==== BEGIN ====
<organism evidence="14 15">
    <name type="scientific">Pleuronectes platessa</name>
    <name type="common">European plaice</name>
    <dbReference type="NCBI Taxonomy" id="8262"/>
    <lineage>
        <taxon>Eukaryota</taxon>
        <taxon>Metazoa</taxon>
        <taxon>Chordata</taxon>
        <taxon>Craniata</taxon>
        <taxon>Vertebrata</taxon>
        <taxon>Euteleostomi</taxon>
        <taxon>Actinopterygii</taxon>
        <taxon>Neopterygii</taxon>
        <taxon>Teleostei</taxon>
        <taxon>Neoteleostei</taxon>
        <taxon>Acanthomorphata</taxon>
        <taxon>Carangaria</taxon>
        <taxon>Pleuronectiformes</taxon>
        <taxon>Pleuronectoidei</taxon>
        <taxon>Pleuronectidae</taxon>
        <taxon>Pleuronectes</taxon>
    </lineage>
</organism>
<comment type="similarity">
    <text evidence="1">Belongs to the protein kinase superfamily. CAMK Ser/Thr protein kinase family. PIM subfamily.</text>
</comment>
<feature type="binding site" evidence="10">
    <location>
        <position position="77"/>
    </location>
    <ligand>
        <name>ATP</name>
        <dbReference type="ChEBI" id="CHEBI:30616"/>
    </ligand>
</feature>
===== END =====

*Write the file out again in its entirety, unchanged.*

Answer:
<organism evidence="14 15">
    <name type="scientific">Pleuronectes platessa</name>
    <name type="common">European plaice</name>
    <dbReference type="NCBI Taxonomy" id="8262"/>
    <lineage>
        <taxon>Eukaryota</taxon>
        <taxon>Metazoa</taxon>
        <taxon>Chordata</taxon>
        <taxon>Craniata</taxon>
        <taxon>Vertebrata</taxon>
        <taxon>Euteleostomi</taxon>
        <taxon>Actinopterygii</taxon>
        <taxon>Neopterygii</taxon>
        <taxon>Teleostei</taxon>
        <taxon>Neoteleostei</taxon>
        <taxon>Acanthomorphata</taxon>
        <taxon>Carangaria</taxon>
        <taxon>Pleuronectiformes</taxon>
        <taxon>Pleuronectoidei</taxon>
        <taxon>Pleuronectidae</taxon>
        <taxon>Pleuronectes</taxon>
    </lineage>
</organism>
<comment type="similarity">
    <text evidence="1">Belongs to the protein kinase superfamily. CAMK Ser/Thr protein kinase family. PIM subfamily.</text>
</comment>
<feature type="binding site" evidence="10">
    <location>
        <position position="77"/>
    </location>
    <ligand>
        <name>ATP</name>
        <dbReference type="ChEBI" id="CHEBI:30616"/>
    </ligand>
</feature>